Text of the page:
I shall slowly debunk all of what you just claimed.

      i. There is not a huge amount of land waiting to be developed. There are various reasons for this which I will explain to you:-

      – Local authorities need a 5 year land supply, this is a government requirement and is the minimum which is needed. Household growth is 232,000 a year (this exc. the backlog of under-supply and is from DCLG predictions 2008-2033) so at a conservative estimate you need 1,116,000 plots in the pipeline as a bare minimum figure, it is currently around 400,000; which is totally inadequate.

      -The backlog of under-supply is expected to number 750,000 by 2020, we need to bringing much more land forward.

      -Developments come forward over 5, 10, 15 and 20 year periods — the houses are built over time and sold in blocks, a development is not simply built in a year.

      ii. Immigration accounts for 7% of housing a significant but small figure. 60% of the requirement for new housing comes from the 65+ demographic, we are living longer than before. Households are on average one person smaller than in 1961, this expands household growth and there are more single person households due current expectations for people to be flexible regarding their careers. Your assertion to do with immigration is total non-sense and based on no facts whatsoever.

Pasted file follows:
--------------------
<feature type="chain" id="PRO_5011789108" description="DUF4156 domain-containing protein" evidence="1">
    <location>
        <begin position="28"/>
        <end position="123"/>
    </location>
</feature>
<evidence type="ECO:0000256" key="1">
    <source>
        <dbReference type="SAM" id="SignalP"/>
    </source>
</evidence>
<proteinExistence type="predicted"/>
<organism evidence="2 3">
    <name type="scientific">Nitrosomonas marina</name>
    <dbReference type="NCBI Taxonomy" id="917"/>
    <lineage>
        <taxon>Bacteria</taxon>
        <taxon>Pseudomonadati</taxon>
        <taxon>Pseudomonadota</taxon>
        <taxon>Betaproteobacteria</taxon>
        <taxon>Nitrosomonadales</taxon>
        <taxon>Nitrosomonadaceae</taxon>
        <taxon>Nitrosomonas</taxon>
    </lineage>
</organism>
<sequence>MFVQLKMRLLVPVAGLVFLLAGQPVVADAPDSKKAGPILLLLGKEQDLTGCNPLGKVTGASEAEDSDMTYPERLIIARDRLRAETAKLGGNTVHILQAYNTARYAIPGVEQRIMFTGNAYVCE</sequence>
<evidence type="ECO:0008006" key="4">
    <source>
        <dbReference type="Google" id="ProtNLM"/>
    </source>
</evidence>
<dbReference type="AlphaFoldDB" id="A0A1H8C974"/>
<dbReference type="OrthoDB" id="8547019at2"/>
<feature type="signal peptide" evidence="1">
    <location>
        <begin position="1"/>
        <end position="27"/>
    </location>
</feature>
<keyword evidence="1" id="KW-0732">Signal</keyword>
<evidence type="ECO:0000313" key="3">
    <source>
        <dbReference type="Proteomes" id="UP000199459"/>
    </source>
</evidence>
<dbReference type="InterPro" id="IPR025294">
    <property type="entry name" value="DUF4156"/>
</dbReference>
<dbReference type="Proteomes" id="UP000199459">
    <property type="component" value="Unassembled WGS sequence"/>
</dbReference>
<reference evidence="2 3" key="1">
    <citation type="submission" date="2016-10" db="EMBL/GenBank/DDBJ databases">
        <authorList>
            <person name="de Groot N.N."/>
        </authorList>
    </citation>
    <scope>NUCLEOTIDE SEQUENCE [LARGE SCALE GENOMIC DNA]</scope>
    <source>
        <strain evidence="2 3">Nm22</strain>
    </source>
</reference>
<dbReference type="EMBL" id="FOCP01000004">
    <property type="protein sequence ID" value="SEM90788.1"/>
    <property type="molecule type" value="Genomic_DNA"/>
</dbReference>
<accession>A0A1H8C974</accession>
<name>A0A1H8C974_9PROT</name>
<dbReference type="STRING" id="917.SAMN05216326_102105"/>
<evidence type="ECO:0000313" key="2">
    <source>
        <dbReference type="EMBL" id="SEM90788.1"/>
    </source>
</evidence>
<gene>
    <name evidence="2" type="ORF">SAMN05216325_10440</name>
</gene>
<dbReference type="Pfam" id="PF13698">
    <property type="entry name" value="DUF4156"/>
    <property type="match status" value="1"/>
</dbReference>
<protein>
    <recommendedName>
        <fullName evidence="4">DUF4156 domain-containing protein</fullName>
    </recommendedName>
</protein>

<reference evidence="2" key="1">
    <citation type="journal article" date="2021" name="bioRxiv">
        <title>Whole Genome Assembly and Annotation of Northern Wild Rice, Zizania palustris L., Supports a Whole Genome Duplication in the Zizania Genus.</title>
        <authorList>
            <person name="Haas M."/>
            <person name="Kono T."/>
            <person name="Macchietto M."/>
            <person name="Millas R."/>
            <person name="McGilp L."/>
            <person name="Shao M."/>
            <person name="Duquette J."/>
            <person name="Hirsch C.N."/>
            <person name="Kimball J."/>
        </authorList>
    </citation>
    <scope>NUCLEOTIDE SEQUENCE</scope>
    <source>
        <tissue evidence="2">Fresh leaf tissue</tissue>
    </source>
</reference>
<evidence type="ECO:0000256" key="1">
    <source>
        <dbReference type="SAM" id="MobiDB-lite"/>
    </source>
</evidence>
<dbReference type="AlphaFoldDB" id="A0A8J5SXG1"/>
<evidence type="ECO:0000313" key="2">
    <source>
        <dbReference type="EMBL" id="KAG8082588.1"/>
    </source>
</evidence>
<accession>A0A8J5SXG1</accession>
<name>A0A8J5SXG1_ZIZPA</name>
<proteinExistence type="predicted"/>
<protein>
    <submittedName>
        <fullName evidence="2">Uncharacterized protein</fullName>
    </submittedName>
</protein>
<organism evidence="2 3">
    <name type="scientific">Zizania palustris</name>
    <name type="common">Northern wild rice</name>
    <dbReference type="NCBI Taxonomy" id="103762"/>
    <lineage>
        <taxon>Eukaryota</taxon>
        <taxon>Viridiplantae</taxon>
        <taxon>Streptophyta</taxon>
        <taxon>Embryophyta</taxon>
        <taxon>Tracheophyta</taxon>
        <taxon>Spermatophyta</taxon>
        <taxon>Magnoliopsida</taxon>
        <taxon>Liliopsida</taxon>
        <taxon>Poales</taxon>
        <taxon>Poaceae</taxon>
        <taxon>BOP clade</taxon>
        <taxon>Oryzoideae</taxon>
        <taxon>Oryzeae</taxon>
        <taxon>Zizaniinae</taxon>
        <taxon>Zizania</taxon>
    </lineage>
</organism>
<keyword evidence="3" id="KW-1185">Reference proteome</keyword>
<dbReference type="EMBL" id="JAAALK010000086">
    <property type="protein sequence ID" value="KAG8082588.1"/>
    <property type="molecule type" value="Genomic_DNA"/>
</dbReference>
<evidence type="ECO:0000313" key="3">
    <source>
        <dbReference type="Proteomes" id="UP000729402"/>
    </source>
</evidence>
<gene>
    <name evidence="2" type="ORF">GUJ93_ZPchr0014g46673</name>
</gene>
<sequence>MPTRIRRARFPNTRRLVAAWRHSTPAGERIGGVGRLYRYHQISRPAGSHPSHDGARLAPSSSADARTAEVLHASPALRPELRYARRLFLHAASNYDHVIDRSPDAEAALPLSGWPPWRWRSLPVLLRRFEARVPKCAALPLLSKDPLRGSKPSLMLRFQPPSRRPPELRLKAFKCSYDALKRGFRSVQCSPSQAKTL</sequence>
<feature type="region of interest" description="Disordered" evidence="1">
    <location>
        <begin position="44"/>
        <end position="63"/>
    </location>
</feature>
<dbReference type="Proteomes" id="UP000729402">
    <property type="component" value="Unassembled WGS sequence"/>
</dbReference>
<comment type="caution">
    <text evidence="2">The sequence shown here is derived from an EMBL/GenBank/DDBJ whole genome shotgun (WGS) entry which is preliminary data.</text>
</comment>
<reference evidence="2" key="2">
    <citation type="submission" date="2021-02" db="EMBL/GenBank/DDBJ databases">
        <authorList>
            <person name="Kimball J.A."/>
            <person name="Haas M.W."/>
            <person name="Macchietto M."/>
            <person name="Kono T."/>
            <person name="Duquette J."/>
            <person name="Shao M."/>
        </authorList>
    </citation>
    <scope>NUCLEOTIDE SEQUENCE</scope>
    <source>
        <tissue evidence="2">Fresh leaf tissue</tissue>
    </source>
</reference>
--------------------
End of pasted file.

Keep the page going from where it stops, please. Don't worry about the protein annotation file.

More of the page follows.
iii. The third point is a conspiracy theory with no evidence. The housing crisis is the result of many factors that have emerged since the 1980’s, it is a complex problem, there is not one single event you can trace, it is the cumulative effect on many things. You clearly lack the critical faculties to understand such things.

      P.S. Please listen to my comments or do some reading for yourself as opposed to relying on your unjustified assumptions and rhetoric. Willful ignorance will not get you anywhere.

  • telemachus

    Is this flip flopping or poodle-ism?

    • MirthaTidville

      No its actual real concerns that ordinary people in 100% of this country have concerns about, although I do appreciate that such matters do not stretch to that part of La La land that you inhabit…

    • swatantra

      No, but its facing up to reality. We need new Towns, properly planned and designed and located with all the infrsastructure built in. That requires making fresh land available. We did it in the 50’s and 60’s, and now we need to build for the next generation. So Boles was right. But he hasn’t the courage of his convictions to see it through.

      • MrCreosote

        That was what the Labour Eco-town programme was supposed to do – how many got built? The fact is, nobody wants a new town in their back yard, whether it’s called an “Eco-town” or a “Garden City”.
        The only solution is DISPERSAL – Boles has hit the nail on the head with this one.